Shu'ayb where supper was ready, Shu'ayb said to him, 'O Moses, I
desire to pay thee thy wage for having drawn water for these
two.' But Moses answered, 'I am of a household which selleth
nothing of the fashion of the next world[FN#363] for what is on
earth of gold and silver.' Then quoth Shu'ayb, 'O youth!
nevertheless thou art my guest, and it is my wont and that of my
forbears to honour the guest by setting food before him.' So
Moses sat down and ate. Then Shu'ayb hired Moses for eight
pilgrimages, that is to say, eight years, and made his wage
marriage with one of his two daughters, and Moses' service to him
was to stand for her dowry. As saith the Holy Writ of him,
'Verily I will give thee one of these my two daughters in
marriage, on condition that thou serve me for hire eight
pilgrimages: and if thou fulfil ten years, it is in thine own
breast; for I seek not to impose a hardship on thee.'[FN#364] A
certain man once said to one of his friends whom he had not met
for many days, 'Thou hast made me desolate, for that I have not
seen thee this long while.' Quoth the other, 'I have been
distracted from thee by Ibn Shiháb: dost thou know him?' Quoth
his friend, 'Yes, he hath been my neighbour these thirty years,
but I have never spoken to him.' He replied, 'Verily thou
forgettest Allah in forgetting--thy neighbour! If thou lovedst
Allah thou wouldst love thy neighbour. Knowest thou not that a
neighbour hath a claim upon his neighbour,[FN#365] even as the
right of kith and kin?' Said Huzayfah, 'We entered Meccah with
Ibráhím bin Adham, and Shakík al-Balkhí was also making a
pilgrimage that year. Now we met whilst circumambulating the
Ka'abah and Ibrahim said to Shakik, 'What is your fashion in your
country?' Replied Shakik, 'When we are blest with our daily bread
we eat, and when we hunger we take patience.' 'This wise,' said
Ibrahim, 'do the dogs of Balkh; but we, when blest with plenty,
do honour to Allah and when an hungered we thank Him.' And Shakik
seated himself before Ibrahim and said to him, 'Thou art my
master.' Also said Mohammed bin Imrán, 'A man once asked of Hátim
the Deaf[FN#366] 'What maketh thee to trust in Allah?' 'Two
things,' answered he, 'I know that none save myself shall eat my
daily bread, so my heart is at rest as to that; and I know that I
was not created without the knowledge of Allah, and am abashed
before Him.' Then the fifth damsel retired and the ancient dame
came forward and, kissing the ground before thy father nine
times, said, 'Thou hast heard, O King, what these all have spoken
on the subject of piety; and I will follow their example in
relating what hath reached me of the famous men of past times.
It is said that the Imam al-Sháfi'í departed the night into three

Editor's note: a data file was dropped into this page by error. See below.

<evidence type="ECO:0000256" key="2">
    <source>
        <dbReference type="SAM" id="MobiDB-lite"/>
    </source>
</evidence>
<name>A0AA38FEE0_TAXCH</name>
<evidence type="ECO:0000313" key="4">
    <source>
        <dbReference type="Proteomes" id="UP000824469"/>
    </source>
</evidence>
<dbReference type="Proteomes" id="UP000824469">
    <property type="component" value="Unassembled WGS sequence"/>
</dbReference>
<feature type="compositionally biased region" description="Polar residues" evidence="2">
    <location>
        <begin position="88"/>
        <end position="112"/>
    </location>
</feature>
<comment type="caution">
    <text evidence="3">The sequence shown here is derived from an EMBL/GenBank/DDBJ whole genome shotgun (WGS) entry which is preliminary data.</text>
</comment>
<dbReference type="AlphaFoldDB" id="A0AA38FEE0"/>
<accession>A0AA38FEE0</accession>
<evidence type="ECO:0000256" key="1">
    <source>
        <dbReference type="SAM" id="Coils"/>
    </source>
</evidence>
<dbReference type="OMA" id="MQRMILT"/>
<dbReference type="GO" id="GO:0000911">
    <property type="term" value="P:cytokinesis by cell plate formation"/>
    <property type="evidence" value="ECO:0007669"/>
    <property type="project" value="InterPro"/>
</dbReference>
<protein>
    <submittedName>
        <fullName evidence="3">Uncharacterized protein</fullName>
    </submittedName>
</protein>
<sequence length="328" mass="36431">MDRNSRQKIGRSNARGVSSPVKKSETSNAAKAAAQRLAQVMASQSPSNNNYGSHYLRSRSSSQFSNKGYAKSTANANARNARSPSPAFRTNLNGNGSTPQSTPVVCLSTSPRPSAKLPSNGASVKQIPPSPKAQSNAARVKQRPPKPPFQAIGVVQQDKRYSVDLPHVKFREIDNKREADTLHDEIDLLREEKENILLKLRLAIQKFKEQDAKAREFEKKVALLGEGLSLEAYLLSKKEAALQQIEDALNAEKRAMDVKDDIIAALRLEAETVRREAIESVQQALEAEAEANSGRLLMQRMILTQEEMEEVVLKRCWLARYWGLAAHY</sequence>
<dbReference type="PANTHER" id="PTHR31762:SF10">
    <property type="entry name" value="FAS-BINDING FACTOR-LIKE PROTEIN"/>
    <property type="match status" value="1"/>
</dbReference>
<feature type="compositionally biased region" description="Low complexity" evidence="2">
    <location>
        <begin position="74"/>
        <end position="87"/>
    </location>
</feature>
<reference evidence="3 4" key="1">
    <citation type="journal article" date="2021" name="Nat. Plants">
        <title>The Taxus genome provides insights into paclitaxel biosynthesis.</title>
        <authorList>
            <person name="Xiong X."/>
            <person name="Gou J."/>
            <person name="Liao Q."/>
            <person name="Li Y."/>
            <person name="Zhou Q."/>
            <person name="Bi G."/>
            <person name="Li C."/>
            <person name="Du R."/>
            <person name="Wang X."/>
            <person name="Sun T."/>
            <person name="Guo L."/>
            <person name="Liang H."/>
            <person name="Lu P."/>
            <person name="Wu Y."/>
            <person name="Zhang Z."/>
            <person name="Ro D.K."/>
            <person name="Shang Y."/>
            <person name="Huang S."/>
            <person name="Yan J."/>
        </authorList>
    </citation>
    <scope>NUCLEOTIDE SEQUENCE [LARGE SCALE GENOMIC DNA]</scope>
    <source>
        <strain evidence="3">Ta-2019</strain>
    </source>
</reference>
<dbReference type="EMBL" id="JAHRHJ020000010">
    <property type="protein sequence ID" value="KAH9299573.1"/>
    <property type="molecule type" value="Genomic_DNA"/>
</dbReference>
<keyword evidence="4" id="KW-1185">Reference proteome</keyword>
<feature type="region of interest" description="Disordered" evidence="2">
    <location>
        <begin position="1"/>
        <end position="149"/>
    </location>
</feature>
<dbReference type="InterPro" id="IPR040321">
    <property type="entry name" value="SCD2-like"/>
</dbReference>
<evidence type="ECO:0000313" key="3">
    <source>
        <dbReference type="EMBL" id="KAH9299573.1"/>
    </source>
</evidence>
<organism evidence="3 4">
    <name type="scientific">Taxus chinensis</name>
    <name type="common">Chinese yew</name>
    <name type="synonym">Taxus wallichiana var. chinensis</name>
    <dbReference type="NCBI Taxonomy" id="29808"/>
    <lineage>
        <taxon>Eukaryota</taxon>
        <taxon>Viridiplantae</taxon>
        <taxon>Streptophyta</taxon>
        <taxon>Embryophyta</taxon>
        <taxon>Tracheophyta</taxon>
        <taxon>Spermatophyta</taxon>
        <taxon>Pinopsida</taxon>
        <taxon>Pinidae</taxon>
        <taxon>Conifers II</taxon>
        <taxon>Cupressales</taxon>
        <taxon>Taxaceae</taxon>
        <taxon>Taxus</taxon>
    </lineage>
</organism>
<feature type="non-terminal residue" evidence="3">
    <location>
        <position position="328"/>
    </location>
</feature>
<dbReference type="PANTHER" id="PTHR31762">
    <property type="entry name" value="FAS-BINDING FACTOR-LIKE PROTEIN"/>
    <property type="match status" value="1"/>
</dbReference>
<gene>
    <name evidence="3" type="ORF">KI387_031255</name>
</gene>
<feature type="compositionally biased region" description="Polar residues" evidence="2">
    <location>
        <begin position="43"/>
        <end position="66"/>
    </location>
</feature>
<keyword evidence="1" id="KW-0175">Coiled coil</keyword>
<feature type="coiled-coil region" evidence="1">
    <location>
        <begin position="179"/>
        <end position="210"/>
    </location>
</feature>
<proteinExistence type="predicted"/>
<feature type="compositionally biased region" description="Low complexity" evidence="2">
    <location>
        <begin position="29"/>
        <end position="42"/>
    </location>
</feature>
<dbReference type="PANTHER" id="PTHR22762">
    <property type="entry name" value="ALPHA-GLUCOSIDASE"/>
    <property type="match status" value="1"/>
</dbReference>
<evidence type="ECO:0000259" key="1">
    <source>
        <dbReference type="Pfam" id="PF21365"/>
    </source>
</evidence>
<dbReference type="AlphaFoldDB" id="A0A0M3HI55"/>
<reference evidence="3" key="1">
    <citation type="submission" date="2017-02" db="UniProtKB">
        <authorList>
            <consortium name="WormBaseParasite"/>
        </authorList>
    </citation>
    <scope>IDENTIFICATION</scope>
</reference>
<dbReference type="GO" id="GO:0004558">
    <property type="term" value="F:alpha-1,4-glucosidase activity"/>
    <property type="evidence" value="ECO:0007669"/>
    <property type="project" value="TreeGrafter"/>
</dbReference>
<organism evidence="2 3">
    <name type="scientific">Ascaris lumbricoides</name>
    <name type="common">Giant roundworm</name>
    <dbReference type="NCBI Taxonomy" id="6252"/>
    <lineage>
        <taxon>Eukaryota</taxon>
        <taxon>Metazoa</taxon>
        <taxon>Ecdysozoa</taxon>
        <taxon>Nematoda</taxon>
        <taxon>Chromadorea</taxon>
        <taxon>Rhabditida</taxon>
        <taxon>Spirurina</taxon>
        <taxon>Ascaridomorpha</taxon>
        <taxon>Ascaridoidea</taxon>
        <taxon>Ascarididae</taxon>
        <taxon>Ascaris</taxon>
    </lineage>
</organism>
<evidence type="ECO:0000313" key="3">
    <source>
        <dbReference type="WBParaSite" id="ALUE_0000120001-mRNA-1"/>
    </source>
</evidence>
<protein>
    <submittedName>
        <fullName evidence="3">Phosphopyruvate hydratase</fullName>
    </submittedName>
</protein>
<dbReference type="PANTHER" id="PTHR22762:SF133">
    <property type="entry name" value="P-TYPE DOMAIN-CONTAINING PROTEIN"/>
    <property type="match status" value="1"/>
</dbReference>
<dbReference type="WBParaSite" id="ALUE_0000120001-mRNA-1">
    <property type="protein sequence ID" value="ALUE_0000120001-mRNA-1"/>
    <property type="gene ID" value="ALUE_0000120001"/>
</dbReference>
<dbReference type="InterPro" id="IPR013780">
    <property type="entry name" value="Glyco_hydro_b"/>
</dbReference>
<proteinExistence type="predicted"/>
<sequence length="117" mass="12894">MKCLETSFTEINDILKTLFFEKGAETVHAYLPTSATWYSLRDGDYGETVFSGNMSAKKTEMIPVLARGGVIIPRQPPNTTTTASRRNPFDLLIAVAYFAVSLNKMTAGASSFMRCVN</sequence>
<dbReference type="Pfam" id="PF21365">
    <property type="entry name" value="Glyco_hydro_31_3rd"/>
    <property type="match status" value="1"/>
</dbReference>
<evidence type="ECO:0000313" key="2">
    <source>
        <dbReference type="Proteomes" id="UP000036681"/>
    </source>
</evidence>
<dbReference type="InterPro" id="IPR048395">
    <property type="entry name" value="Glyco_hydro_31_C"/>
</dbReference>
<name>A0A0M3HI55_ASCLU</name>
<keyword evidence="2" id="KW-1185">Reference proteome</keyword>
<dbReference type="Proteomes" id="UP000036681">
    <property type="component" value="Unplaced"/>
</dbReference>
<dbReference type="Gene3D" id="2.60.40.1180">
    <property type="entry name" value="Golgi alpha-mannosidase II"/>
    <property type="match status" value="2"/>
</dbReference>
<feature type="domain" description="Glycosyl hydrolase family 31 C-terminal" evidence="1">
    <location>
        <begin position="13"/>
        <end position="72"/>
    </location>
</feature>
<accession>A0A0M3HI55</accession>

portions, the first for study, the second for sleep and the third
for prayer. The Imam Abú Hanífah[FN#367] was wont also to pass
half the night in prayer. One

day a man pointed him out to another, as he walked by and
remarked, 'Yonder man watcheth the whole night.' When he heard
this Abu Hanifah said, 'I was abashed before Allah to hear myself
praised for what was not in me'; so after this he used to watch
the whole night. And one of the Sages hath said,

'Who seeketh for pearl in the Deep dives deep; * Who on high
would hie robs his night of sleep.'

Al-Rabí a relates that Al-Shafi'i used to recite the whole Koran
seventy times during the month of Ramazan, and that in his daily
prayers. Quoth Al-Shafi'i (Allah accept him!), 'During ten years
I never ate my fill of barley bread, for fullness hardeneth the
heart and deadeneth the wit and induceth sleep and enfeebleth one
from standing up to pray.'[FN#368] It is reported of Abdullah bin
Mohammed al-Sakrá that he said, 'I was once talking with Omar and
he observed to me, 'Never saw I a more God fearing or eloquent
man than Mohammed bin Idris al-Shafi'i.' It so happened I went
out one day with Al-Háris bin Labíb al-Saffár, who was a disciple
of Al-Muzani[FN#369] and had a fine voice and he read the saying
of the Almighty, 'This shall be a day whereon they shall not
speak to any purpose, nor shall they be permitted to excuse
themselves.'[FN#370] I saw Al-Shafi'i's colour change; his skin
shuddered with horripilation, he was violently moved and he fell
down in a fainting fit When he revived he said, 'I take refuge
with Allah from the stead of the liars and the lot of the
negligent! O Allah, before whom the hearts of the wise abase
themselves, O Allah, of Thy bene ficence accord to me the
remission of my sins, adorn me with the curtain of Thy protection
and pardon me my shortcomings, by the magnanimity of Thy Being!'
Then I rose and went away. Quoth one of the pious, 'When I
entered Baghdad, Al-Shafi'i was there. So I sat down on the
river bank to make the ablution before prayer; and behold, there
passed me one who said, 'O youth, make thy Wuzu-ablution well and
Allah will make it well for thee in this world and in the next.'
I turned and lo! there was a man behind whom came a company of
people. So I hastened to finish my ablution and followed him.
Presently, he turned and asked me, 'Say, dost thou want aught?'
'Yes,' answered I, 'I desire that thou teach me somewhat of that
which Allah Almighty hath taught thee.' He said, 'Know then that
whoso believeth in Allah shall be saved, and whoso jealously
loveth his faith shall be delivered from destruction, and whoso
practiseth abstinence in this world, his eyes shall be solaced on
the morrow of death. Shall I tell thee any more?' I replied,
'Assuredly;' and he continued, 'Be thou of the world that is,